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Chinook returns shatter last year's record

Historic fish returns related to improving river, ocean conditions


Since Sunday, more than 180,354 adult fall chinook have climbed the fish ladders at Bonneville Lock and Dam on their annual migration into the Columbia River Basin, according to a new release by the U.S. Army Corps of Engineers and Bonneville Power Administration.

Sunday’s count of 67,024 chinook was soon surpassed by Monday’s return of 67,52, marking the largest, single-day return since counting began with the construction of the dam in 1938.

The previous record of 63,870 chinook was set less than a year ago on Sept. 9, 2013. On Tuesday, the numbers held strong with 45,809 chinook swimming past the fish counting windows at the dam, officials said.

The fish are among the 359,258 fall chinook seen thus far at Bonneville Dam.

Officials said these numbers are only a fraction of the 1.5 million adult fall chinook run expected to return by the end of the year.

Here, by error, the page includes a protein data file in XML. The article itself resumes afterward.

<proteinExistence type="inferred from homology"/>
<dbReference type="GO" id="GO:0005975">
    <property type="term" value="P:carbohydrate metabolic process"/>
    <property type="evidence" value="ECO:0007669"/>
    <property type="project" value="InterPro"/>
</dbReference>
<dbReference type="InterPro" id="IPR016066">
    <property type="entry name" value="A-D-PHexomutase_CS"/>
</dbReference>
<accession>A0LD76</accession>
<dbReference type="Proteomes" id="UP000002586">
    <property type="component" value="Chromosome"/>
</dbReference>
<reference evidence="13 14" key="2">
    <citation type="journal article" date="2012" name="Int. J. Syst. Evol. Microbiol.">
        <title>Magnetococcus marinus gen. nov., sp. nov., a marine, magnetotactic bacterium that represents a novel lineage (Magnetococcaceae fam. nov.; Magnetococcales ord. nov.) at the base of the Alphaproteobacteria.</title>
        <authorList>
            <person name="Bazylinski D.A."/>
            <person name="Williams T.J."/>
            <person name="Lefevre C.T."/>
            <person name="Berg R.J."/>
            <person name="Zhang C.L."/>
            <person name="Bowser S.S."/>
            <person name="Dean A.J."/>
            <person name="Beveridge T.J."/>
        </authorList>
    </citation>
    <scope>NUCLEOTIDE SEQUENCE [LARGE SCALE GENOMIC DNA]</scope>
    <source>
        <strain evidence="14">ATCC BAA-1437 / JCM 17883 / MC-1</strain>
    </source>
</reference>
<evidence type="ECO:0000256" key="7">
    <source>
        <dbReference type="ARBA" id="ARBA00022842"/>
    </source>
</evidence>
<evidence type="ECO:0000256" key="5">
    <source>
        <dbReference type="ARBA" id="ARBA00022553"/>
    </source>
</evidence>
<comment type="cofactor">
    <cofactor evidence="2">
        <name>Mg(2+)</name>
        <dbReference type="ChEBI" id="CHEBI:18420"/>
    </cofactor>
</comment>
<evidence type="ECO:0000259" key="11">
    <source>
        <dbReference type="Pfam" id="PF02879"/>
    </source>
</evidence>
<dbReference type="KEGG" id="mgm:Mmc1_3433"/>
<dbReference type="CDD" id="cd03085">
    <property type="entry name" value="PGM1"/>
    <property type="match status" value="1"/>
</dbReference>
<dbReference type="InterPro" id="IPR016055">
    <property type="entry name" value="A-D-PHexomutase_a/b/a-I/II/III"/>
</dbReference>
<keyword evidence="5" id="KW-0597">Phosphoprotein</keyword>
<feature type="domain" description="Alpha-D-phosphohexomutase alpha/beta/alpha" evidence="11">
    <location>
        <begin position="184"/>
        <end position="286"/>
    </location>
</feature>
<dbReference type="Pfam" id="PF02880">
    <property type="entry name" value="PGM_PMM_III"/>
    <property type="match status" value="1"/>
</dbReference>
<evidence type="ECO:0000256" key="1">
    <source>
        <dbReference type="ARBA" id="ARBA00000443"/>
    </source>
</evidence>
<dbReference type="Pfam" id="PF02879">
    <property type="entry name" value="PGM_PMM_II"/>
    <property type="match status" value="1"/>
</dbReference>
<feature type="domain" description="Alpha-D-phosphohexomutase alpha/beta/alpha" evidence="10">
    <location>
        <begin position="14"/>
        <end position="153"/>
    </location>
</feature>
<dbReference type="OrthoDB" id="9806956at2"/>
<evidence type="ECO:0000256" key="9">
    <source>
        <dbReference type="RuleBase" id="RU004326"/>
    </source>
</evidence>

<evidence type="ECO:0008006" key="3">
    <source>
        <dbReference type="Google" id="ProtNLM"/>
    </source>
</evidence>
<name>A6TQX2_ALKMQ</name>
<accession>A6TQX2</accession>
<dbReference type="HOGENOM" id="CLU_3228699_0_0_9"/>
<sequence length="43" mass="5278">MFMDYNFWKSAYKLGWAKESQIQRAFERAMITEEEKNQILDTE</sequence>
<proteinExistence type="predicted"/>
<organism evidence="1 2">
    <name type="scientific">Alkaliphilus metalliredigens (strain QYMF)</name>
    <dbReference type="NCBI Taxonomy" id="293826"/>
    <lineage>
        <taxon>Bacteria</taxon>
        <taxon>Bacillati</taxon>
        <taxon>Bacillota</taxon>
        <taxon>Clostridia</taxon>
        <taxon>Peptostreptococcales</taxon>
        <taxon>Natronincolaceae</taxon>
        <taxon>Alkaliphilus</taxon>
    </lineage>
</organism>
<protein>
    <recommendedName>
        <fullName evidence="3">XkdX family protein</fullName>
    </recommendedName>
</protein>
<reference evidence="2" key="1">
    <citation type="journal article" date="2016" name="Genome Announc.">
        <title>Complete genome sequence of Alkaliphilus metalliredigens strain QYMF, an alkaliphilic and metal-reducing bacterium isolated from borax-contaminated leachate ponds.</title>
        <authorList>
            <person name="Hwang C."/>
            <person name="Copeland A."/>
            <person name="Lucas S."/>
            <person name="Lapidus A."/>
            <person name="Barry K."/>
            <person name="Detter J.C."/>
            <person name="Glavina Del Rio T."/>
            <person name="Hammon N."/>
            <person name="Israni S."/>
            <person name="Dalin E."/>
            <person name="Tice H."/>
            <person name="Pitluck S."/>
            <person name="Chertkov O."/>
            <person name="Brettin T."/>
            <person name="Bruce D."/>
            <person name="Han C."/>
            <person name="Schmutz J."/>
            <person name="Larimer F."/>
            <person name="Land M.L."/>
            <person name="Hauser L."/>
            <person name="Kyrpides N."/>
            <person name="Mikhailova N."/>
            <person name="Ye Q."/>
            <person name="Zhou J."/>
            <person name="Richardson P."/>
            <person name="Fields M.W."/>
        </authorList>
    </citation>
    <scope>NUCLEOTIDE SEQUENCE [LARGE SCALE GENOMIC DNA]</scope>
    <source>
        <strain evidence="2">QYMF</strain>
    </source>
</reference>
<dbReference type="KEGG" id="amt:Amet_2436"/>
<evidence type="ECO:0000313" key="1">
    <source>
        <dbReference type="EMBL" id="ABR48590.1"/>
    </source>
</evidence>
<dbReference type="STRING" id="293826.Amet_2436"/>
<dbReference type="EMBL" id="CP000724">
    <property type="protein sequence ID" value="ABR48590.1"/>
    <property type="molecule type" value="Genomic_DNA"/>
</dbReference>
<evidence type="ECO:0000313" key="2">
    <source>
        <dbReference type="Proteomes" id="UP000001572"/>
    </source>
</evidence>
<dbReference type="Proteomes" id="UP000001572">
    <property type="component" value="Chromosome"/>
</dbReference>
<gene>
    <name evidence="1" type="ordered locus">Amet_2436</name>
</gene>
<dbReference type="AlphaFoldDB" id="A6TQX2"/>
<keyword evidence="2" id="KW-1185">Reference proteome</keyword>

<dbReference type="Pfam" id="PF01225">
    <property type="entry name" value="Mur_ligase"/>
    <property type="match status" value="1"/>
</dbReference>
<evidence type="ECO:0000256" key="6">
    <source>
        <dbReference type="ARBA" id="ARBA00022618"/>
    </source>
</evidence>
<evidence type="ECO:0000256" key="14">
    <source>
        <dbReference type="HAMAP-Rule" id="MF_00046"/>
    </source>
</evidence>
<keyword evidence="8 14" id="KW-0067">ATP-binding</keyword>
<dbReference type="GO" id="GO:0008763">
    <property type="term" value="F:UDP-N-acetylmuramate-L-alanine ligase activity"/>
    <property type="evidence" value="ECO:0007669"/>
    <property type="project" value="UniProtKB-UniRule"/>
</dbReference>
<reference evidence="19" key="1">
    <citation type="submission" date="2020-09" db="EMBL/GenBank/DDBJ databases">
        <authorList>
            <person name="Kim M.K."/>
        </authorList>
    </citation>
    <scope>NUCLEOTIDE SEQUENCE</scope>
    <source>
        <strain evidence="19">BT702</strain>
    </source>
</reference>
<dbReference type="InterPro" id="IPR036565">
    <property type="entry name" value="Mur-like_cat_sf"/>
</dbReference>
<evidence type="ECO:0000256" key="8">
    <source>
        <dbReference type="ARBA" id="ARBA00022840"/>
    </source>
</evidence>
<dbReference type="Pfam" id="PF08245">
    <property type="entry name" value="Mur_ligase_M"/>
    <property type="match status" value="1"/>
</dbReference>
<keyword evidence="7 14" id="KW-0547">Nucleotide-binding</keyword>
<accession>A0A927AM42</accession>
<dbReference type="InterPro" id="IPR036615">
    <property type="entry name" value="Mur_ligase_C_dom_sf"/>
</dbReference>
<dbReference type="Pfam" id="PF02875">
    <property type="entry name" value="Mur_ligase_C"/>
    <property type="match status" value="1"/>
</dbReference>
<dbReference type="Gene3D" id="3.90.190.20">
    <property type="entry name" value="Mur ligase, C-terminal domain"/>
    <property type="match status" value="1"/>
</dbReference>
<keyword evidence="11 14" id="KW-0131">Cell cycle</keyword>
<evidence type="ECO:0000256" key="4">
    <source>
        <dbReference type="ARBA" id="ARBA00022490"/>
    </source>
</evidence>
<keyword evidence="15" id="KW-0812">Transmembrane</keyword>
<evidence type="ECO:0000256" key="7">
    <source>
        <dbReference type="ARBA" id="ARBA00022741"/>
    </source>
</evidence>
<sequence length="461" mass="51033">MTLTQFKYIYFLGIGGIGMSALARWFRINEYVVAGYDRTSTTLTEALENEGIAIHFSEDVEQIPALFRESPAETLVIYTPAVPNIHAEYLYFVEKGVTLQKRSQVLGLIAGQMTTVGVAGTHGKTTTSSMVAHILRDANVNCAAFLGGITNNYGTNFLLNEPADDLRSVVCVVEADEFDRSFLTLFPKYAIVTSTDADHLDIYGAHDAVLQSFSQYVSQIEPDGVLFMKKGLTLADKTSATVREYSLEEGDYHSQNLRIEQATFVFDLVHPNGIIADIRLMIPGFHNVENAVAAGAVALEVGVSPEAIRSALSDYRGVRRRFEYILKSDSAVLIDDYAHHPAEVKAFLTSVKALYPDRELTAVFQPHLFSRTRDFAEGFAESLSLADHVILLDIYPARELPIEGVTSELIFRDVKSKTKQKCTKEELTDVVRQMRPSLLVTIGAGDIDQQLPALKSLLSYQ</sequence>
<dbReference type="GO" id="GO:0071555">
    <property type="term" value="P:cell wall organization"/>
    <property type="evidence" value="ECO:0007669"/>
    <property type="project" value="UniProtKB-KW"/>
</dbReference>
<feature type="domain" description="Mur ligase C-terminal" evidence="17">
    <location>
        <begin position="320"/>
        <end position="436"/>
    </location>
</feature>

The returns are the result of numerous federal, tribal, state, nonprofit organizations and sport fishing groups working together over the past decade to improve conditions in the tributaries and main stem river using an “all H” approach — harvest, habitat, hydro and hatcheries — as well as favorable ocean conditions.

“These record-breaking numbers show that the structural and operational improvements made at the dams have resulted in safer passage conditions for juvenile and adult fish,” said David Ponganis, Northwestern Division Programs Director for the U.S. Army Corps of Engineers.

The efforts represent one of the largest fish and wildlife programs in the nation, largely paid for by the region’s electric ratepayers along with funding from federal taxpayers.

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